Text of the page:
So, for anyone looking to improve their financial outlook and become a better steward of his or her money, I would highly recommend that you pick up this book.

Saturday, February 25, 2006

President Bush - A Good Christian?

As the death toll of U.S. soldiers in Iraq approaches 2300, I wonder about why we ever got into this war. Like most people, I initially believed it was unavoidable, inevitable and a necessity. 2286 deaths and five years later, however, I began to sense the futility of fighting a war not for the hearts and minds of the Iraqi people but for oil and profits for America and its allies. There are many countries that experience internal conflicts - not many of which have experienced the level of 'assistance' and peace brokering that the United States has brought to Iraq. And it forces me to consider why this is. Are the civil wars and genocide in Africa any less important than the fates and minds of the Iraqi people? Or is it just that other countries don't have as much to offer in the way of compensation - vast amounts of potential riches and opportunities for political associates and allies to 'contract' their way to millions? Why else are we there? It certainly isn't because we're winning - because we're not. 2286 American deaths and 28501 Civilian Deaths well prove that point. And, even after the recent imposition of curfews and the restriction of vehicular movement in Baghdad, the insurgents are still managing to kill their own people and coalition forces. Is it really worth it?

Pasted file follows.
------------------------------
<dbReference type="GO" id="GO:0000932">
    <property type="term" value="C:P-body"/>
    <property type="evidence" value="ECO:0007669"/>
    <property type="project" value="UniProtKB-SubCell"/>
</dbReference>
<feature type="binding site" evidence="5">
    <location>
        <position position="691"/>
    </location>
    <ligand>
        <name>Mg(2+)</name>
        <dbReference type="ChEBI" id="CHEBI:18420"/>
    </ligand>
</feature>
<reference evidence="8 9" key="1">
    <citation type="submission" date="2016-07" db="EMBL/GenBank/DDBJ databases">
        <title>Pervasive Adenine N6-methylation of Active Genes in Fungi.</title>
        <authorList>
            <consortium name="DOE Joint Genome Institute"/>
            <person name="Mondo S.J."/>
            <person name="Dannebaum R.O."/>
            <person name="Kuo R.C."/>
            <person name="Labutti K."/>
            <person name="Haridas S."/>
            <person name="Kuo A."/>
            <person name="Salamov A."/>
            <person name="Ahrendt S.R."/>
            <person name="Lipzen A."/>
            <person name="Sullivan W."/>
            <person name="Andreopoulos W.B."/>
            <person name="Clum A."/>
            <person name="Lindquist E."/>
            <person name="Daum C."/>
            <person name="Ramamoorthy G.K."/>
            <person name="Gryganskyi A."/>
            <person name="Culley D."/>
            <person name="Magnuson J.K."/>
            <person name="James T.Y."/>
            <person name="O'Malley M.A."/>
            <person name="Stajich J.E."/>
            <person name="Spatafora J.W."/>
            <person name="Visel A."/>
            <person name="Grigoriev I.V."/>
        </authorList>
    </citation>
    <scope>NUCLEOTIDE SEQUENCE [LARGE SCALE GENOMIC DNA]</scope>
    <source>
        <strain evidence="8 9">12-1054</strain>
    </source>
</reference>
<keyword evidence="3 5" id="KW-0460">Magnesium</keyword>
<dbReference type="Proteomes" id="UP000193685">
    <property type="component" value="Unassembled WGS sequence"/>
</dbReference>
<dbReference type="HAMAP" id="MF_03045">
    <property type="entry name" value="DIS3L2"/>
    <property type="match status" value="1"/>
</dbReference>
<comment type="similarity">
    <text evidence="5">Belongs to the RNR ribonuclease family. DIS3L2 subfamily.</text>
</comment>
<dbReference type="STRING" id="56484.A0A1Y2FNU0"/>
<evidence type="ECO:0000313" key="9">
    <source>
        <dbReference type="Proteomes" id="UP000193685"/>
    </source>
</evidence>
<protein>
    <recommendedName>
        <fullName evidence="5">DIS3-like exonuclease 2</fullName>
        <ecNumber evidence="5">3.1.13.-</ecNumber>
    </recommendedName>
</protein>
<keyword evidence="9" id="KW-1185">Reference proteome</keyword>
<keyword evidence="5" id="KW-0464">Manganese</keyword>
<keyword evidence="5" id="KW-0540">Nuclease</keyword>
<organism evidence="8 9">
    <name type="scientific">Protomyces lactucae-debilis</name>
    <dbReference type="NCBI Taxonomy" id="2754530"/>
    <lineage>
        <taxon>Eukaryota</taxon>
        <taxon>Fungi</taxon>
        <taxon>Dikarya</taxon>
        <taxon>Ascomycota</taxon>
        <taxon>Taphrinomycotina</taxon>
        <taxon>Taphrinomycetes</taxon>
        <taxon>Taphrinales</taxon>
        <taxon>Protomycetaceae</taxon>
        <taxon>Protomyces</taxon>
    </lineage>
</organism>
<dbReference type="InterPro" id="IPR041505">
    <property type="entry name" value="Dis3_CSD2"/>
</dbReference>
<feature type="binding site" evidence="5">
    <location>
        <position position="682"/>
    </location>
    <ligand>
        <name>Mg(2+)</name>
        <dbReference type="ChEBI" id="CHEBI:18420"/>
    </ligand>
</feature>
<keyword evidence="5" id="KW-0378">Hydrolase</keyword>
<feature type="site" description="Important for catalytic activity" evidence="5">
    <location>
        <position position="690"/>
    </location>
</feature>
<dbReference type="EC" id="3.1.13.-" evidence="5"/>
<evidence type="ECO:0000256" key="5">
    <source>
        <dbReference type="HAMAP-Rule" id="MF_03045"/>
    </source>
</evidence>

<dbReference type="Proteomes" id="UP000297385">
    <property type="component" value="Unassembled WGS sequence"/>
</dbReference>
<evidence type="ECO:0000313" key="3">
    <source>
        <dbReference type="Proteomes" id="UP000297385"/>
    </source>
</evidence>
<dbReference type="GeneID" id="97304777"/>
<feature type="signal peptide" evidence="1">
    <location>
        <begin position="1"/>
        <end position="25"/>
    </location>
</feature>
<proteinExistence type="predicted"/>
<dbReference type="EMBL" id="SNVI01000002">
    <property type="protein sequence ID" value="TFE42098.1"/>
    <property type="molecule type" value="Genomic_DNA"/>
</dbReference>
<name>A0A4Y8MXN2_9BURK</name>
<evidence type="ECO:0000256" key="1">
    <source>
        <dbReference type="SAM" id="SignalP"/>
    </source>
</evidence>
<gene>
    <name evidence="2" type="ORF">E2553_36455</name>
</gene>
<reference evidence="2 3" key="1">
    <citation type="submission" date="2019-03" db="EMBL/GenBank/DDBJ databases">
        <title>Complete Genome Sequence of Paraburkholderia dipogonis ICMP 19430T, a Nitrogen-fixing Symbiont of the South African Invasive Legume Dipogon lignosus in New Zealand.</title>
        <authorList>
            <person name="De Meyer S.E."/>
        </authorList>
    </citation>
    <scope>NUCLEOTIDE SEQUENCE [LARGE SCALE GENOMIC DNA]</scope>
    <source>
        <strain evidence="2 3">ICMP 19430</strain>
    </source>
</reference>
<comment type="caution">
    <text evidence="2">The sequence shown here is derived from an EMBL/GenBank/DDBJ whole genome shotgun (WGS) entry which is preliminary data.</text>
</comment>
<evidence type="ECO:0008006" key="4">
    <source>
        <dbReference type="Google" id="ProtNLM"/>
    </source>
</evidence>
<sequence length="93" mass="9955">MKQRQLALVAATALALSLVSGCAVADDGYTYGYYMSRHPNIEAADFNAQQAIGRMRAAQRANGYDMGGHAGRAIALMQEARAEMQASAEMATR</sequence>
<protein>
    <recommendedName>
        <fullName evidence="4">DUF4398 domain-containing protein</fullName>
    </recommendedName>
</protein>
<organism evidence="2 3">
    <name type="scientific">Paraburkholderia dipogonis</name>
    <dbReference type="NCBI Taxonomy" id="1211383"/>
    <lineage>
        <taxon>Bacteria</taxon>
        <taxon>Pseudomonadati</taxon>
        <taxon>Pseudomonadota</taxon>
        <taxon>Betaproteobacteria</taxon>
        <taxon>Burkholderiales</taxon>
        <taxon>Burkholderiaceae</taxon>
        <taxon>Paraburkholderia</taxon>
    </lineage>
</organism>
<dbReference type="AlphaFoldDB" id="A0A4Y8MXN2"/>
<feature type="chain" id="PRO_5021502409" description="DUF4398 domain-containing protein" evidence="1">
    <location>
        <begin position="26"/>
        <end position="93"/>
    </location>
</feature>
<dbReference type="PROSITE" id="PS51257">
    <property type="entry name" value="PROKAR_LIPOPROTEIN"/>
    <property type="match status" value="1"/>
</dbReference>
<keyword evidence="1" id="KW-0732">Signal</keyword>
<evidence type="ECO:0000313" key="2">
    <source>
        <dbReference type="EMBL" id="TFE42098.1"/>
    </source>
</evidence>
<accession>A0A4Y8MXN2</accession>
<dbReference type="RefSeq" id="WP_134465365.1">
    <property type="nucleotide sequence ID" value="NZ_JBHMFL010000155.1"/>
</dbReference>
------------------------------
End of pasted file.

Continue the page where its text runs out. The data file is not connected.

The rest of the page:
Which brings me to the question - has President Bush been the 'good Christian' he professes to be by getting us involved in this war? As a Christian, I readily acknowledge our ideological and theological differences. But how can we go to war against another country in part due to our President's 'Christian' beliefs? Why hasn't President Bush given us a structured plan to pull our troops? And, finally, how can President Bush equate the tenets of the Christian faith with the death of so many of our sons and daughters? I pray for it to end.